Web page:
Extract From My Inaugural Speech to The Senate

Extract From My Inaugural Speech to The Senate

after Juvenal

I will stand up for the fleas
just trying to make an honest living
in the toupees of white men
who like to surprise their mistresses
by leaping out of wardrobes.

We need to start thinking outside
the small parallelogram; realise
large parts of this country are a vast
hair-transplant waiting to happen
the moment the necessary funds become available,
or not available, as the case may be.
We are cycling our high nellies
into uncharted territory right now;
wherever we’re going,
we’re not there yet.

At times like this we think
in particular of those who haven’t
been forgotten but should be;
those who’ve sacrificed
nothing, and when the hour comes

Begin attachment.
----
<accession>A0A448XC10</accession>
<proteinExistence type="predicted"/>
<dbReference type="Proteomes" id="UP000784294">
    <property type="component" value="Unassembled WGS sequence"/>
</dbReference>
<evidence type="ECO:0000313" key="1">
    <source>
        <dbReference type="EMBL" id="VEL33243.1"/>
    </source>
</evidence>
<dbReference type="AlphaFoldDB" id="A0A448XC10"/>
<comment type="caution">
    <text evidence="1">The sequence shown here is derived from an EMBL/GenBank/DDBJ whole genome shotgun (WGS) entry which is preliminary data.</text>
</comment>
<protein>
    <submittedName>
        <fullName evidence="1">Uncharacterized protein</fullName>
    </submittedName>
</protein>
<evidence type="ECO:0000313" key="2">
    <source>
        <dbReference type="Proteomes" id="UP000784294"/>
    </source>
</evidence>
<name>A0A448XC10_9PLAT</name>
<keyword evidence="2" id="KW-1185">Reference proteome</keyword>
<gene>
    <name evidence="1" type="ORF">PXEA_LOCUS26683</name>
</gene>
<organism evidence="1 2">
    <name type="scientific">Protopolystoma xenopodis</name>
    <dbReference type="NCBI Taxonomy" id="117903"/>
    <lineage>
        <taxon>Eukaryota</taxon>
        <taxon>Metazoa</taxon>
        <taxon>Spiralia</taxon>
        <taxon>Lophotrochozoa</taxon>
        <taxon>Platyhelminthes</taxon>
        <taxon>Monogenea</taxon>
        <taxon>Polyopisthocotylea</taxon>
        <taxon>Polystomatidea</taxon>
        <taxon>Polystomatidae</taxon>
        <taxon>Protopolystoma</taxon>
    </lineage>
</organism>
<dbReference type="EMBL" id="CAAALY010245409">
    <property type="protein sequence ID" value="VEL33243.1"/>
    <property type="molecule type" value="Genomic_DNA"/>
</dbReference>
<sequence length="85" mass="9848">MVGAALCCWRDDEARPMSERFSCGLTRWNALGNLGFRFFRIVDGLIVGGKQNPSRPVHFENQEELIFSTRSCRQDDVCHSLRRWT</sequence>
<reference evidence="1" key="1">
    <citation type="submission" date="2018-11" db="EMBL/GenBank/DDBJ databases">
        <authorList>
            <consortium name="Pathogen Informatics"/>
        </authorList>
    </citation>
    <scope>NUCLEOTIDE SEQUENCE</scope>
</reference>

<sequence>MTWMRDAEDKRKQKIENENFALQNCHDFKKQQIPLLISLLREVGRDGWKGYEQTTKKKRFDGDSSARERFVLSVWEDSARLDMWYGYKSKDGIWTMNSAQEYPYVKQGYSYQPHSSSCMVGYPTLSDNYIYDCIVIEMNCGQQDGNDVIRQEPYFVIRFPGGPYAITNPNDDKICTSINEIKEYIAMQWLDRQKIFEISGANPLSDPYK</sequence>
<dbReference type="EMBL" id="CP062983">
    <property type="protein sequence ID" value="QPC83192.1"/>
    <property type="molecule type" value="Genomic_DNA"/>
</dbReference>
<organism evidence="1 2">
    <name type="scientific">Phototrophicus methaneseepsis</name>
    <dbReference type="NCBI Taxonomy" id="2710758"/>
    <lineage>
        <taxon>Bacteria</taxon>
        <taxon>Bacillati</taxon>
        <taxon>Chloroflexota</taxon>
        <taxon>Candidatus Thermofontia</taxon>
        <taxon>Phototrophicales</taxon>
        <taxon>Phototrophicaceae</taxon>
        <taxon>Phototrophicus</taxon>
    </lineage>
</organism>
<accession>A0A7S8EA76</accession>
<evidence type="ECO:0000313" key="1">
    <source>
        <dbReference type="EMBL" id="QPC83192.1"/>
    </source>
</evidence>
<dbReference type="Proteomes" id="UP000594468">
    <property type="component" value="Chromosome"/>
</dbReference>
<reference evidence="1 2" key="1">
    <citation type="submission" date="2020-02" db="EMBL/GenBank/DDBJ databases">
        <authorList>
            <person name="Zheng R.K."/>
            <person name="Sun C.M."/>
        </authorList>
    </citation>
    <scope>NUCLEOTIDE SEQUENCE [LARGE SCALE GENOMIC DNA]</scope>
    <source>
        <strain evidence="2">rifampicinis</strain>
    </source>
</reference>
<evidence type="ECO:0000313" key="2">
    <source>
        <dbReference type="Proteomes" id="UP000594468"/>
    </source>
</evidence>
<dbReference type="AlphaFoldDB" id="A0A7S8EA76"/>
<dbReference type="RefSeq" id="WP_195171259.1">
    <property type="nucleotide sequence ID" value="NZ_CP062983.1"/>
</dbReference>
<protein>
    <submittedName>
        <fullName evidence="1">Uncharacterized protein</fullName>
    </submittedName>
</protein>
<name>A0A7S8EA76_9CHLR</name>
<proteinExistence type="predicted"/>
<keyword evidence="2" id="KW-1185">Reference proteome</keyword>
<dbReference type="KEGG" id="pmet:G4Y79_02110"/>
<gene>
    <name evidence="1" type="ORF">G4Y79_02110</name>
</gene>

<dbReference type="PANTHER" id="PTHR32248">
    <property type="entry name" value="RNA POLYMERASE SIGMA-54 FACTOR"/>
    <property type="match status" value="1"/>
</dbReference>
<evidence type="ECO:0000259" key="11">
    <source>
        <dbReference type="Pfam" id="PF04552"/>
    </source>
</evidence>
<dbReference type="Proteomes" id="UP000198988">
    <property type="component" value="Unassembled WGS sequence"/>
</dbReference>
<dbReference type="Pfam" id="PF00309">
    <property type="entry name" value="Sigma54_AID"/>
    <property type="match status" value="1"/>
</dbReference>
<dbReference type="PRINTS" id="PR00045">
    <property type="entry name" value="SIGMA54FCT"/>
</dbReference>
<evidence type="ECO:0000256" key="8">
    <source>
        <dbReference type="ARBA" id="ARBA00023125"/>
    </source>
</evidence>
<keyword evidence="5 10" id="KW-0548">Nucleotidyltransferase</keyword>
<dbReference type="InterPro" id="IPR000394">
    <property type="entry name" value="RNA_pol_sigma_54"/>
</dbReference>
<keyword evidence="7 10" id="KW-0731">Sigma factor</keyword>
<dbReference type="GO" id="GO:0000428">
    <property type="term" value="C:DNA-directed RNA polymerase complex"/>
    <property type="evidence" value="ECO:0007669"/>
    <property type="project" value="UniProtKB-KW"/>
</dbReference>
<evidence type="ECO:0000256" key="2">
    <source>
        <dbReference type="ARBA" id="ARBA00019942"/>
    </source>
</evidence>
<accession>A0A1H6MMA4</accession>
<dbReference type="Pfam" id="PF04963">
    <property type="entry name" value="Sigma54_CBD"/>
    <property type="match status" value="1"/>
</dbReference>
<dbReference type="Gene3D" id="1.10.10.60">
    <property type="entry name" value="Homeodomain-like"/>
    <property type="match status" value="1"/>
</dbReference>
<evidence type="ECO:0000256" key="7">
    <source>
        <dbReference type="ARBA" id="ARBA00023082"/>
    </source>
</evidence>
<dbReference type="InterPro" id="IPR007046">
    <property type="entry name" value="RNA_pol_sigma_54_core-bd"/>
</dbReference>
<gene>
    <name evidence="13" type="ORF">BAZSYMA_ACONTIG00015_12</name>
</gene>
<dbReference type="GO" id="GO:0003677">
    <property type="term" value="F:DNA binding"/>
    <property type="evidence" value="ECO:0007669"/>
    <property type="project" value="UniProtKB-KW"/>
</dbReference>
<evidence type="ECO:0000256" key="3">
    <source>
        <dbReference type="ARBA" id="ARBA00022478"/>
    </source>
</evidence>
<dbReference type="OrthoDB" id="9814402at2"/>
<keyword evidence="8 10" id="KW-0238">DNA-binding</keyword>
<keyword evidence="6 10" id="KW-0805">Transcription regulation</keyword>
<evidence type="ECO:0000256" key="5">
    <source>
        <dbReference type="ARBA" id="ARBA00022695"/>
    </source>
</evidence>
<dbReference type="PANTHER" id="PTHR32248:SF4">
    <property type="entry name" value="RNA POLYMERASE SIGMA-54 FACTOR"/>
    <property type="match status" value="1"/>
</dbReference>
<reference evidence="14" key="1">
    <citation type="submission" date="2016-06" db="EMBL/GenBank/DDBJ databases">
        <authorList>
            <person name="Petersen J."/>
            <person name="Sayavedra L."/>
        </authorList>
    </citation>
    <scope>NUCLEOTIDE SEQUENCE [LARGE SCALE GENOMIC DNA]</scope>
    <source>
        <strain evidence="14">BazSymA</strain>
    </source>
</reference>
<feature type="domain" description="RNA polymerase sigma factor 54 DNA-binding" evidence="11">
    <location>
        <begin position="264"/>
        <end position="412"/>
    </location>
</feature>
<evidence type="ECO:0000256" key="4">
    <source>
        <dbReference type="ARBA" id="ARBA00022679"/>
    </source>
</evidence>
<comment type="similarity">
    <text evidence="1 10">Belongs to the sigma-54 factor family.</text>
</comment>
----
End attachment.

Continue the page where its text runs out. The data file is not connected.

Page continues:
will do so again. Speaking
as the mother of an elderly child,
what we’re all crying out for
right now are more
underwater hospitals.

While these are being built, I promise
to introduce legislation to put
mustard on all your sandwiches,
whether you want it there or not.
The party opposite have used
my longstanding support for the right
of limousine drivers to knock old ladies
down at roundabouts, to accuse me
of being in favour of everything.

Let the record show, I’m against
type two diabetes in most circumstances
and think every sexual relationship,
right down to the humble sweaty handshake,
should be equality proofed by a government inspector
before being allowed to proceed.

These are the issues I’ll be both talking about